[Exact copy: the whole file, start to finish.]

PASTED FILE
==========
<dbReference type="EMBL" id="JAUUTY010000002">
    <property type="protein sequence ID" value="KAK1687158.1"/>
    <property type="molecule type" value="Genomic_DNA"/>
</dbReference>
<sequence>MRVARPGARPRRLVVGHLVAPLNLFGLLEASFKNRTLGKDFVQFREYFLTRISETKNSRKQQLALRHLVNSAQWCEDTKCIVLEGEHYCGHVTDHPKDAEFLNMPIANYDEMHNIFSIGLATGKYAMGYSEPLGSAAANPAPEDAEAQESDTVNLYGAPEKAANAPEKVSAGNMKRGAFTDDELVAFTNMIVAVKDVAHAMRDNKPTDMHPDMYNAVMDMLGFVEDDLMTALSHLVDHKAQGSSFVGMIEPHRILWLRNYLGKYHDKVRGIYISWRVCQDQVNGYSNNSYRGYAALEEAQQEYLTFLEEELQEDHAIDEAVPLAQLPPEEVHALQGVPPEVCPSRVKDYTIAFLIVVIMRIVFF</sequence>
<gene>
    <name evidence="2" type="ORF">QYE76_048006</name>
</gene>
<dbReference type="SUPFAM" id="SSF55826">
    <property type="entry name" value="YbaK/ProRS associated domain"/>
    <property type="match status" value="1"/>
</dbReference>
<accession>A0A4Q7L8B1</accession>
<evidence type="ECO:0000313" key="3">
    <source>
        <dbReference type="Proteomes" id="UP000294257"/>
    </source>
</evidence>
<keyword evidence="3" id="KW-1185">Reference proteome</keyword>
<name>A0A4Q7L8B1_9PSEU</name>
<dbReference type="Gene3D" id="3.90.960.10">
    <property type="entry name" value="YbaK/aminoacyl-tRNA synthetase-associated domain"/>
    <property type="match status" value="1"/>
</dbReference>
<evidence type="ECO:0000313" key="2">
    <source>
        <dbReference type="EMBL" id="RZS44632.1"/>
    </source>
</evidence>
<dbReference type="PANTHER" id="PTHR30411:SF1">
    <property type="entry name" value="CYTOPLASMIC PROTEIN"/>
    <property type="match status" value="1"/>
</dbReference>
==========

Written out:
<dbReference type="EMBL" id="JAUUTY010000002">
    <property type="protein sequence ID" value="KAK1687158.1"/>
    <property type="molecule type" value="Genomic_DNA"/>
</dbReference>
<sequence>MRVARPGARPRRLVVGHLVAPLNLFGLLEASFKNRTLGKDFVQFREYFLTRISETKNSRKQQLALRHLVNSAQWCEDTKCIVLEGEHYCGHVTDHPKDAEFLNMPIANYDEMHNIFSIGLATGKYAMGYSEPLGSAAANPAPEDAEAQESDTVNLYGAPEKAANAPEKVSAGNMKRGAFTDDELVAFTNMIVAVKDVAHAMRDNKPTDMHPDMYNAVMDMLGFVEDDLMTALSHLVDHKAQGSSFVGMIEPHRILWLRNYLGKYHDKVRGIYISWRVCQDQVNGYSNNSYRGYAALEEAQQEYLTFLEEELQEDHAIDEAVPLAQLPPEEVHALQGVPPEVCPSRVKDYTIAFLIVVIMRIVFF</sequence>
<gene>
    <name evidence="2" type="ORF">QYE76_048006</name>
</gene>
<dbReference type="SUPFAM" id="SSF55826">
    <property type="entry name" value="YbaK/ProRS associated domain"/>
    <property type="match status" value="1"/>
</dbReference>
<accession>A0A4Q7L8B1</accession>
<evidence type="ECO:0000313" key="3">
    <source>
        <dbReference type="Proteomes" id="UP000294257"/>
    </source>
</evidence>
<keyword evidence="3" id="KW-1185">Reference proteome</keyword>
<name>A0A4Q7L8B1_9PSEU</name>
<dbReference type="Gene3D" id="3.90.960.10">
    <property type="entry name" value="YbaK/aminoacyl-tRNA synthetase-associated domain"/>
    <property type="match status" value="1"/>
</dbReference>
<evidence type="ECO:0000313" key="2">
    <source>
        <dbReference type="EMBL" id="RZS44632.1"/>
    </source>
</evidence>
<dbReference type="PANTHER" id="PTHR30411:SF1">
    <property type="entry name" value="CYTOPLASMIC PROTEIN"/>
    <property type="match status" value="1"/>
</dbReference>